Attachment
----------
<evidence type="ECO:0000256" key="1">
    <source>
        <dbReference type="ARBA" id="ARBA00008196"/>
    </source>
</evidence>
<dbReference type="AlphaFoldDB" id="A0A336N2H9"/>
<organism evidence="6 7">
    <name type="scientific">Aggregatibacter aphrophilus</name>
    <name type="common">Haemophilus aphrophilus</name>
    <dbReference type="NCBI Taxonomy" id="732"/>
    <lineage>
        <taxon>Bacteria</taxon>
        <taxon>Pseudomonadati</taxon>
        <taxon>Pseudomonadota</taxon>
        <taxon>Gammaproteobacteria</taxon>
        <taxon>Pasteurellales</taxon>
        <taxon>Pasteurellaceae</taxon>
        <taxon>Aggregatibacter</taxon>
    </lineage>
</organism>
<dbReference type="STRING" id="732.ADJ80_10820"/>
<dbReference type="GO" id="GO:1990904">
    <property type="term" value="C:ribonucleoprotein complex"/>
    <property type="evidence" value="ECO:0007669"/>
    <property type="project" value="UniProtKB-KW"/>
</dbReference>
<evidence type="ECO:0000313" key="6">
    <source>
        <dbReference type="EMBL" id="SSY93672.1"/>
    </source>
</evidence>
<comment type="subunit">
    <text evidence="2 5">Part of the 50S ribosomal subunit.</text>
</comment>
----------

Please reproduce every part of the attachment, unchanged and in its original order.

<evidence type="ECO:0000256" key="1">
    <source>
        <dbReference type="ARBA" id="ARBA00008196"/>
    </source>
</evidence>
<dbReference type="AlphaFoldDB" id="A0A336N2H9"/>
<organism evidence="6 7">
    <name type="scientific">Aggregatibacter aphrophilus</name>
    <name type="common">Haemophilus aphrophilus</name>
    <dbReference type="NCBI Taxonomy" id="732"/>
    <lineage>
        <taxon>Bacteria</taxon>
        <taxon>Pseudomonadati</taxon>
        <taxon>Pseudomonadota</taxon>
        <taxon>Gammaproteobacteria</taxon>
        <taxon>Pasteurellales</taxon>
        <taxon>Pasteurellaceae</taxon>
        <taxon>Aggregatibacter</taxon>
    </lineage>
</organism>
<dbReference type="STRING" id="732.ADJ80_10820"/>
<dbReference type="GO" id="GO:1990904">
    <property type="term" value="C:ribonucleoprotein complex"/>
    <property type="evidence" value="ECO:0007669"/>
    <property type="project" value="UniProtKB-KW"/>
</dbReference>
<evidence type="ECO:0000313" key="6">
    <source>
        <dbReference type="EMBL" id="SSY93672.1"/>
    </source>
</evidence>
<comment type="subunit">
    <text evidence="2 5">Part of the 50S ribosomal subunit.</text>
</comment>